They say that imitation is the sincerest form of flattery and therefore we should just come out and say that the TaylorMade Milled Grind Hi-Toe seems to be influenced by the Callaway Mack Daddy PM Grind Wedge, which in turn could be said to be inspired by the iconic Ping Eye 2 sand iron.
Not that I am sure my friends at TaylorMade will necessarily agree and I will aim to point out that there are specific differences, but let's not split hairs here because the reason that they have done this unique shape of wedge is because it is really good for bunkers and those shots around the green where you need to go vertical.
The defining characteristic is the higher toe than the standard Milled Grind wedge that gives it a unique look, but maybe not as pronounced as the Callaway, so there's one difference for you.
The idea is that when you open the face then the ball has more face and grooves to travel over which means more margin for error and more chance to get spin on the ball.
With more weight higher up, the sole needs to have some taken out of it to balance the club and therefore there are three cavities in the back of the sole and this brings the swing weight to D5.
What gives the TaylorMade Milled Grind Hi-Toe wedge its versatility is the concave grind on the sole.
This reduces the bounce of the centre section of the sole and allows what TaylorMade call the ski-slope leading edge to sit closer to the round and therefore get under the ball more easily.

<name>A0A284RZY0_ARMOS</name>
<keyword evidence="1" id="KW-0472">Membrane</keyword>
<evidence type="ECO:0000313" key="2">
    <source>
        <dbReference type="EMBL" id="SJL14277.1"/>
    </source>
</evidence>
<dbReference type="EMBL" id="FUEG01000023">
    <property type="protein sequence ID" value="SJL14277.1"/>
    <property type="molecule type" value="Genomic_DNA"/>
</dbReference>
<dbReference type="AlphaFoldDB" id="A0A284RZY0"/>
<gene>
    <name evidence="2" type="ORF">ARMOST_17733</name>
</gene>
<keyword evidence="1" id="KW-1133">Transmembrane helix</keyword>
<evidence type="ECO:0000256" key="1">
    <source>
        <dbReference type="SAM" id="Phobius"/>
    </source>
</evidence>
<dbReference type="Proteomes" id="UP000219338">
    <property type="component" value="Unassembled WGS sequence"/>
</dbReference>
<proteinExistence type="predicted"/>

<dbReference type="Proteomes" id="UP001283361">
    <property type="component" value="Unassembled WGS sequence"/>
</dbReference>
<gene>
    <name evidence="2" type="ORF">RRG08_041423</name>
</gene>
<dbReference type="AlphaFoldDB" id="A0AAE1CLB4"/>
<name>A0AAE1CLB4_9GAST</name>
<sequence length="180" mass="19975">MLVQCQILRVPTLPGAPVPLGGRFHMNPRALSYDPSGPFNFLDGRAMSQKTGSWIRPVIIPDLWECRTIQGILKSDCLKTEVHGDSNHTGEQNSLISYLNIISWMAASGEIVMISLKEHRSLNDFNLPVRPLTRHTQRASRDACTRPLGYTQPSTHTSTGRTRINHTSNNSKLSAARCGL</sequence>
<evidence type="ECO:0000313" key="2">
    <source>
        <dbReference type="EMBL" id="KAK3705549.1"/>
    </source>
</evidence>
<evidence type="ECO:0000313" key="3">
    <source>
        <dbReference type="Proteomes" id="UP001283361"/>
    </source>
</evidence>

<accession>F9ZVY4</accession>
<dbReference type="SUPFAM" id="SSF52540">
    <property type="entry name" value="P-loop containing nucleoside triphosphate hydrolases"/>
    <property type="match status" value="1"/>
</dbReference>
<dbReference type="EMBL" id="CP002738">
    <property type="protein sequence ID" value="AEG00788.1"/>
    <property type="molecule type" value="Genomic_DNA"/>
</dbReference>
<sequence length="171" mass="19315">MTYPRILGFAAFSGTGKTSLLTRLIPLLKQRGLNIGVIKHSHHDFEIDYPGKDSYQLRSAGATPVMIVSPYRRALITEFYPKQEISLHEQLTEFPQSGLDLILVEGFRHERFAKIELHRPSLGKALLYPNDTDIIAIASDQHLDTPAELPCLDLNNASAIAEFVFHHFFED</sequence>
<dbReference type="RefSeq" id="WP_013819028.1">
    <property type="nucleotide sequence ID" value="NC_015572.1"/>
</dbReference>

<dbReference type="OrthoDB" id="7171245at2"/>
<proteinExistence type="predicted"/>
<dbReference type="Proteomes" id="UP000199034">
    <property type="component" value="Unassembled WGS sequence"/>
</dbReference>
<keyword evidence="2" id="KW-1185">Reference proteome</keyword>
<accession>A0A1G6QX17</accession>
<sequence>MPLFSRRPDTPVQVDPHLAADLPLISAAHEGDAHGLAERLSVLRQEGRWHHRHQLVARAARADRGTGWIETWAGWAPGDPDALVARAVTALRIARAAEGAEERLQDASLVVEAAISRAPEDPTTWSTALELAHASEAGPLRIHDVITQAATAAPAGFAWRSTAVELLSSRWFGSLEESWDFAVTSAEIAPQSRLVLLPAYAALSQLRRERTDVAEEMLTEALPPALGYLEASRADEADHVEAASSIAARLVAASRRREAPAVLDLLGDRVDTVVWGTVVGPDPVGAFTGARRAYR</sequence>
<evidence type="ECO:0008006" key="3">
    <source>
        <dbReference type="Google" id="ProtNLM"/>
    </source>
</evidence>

There is also a decent amount of heel and toe grind so that gives the Hi-Toe a large amount of versatility in the types of shot you can play.
As you can see the lines on the sole come from the milling process whereby machines create the sole without any hand polishing for consistency and it is all topped off by a copper look that will wear over time from use and I think it looks pretty good.
TaylorMade wedges seem to play with less bounce than the number states and this seems to have filtered through to the Hi-Toe as well. Not that they give anything away as there is no bounce number shown and TaylorMade say that the ATV grind has different bounces depending on how you play it, but for me it is a mid to low bounce sole.
Play it straight and the Hi-Toe is a good wedge from the grass and easy to pick the ball off the tightest lies. From softer lies and sand it was better to open up the face a little so that you increase the effective bounce and give yourself a bit more margin for error.
The versatility was very good and if you have TaylorMade Milled Grind wedges then replacing your lob wedge with one of the 58°, 60° or 64° Hi-Toe lofts would be a good call, providing it has enough bounce for you.
The best way to determine this is to take a Hi-Toe and a regular wedge out to grass range and sand bunker and see which one gives you the best and most consistent results.
Whilst the Hi-Toe principally looks like it has been designed for their Tour players, it is actually quite a forgiving wedge too thanks to the more rounded leading edge, so if you struggle with getting the right contact with those short shorts then it would be worth giving it a go.
The TaylorMade Hi-Toe is less extreme in its shape than the Callaway, has a different finish, seems to have less effective bounce and costs a bit more, so there are plenty of differences between the two in the end.
As ever, the choice is yours.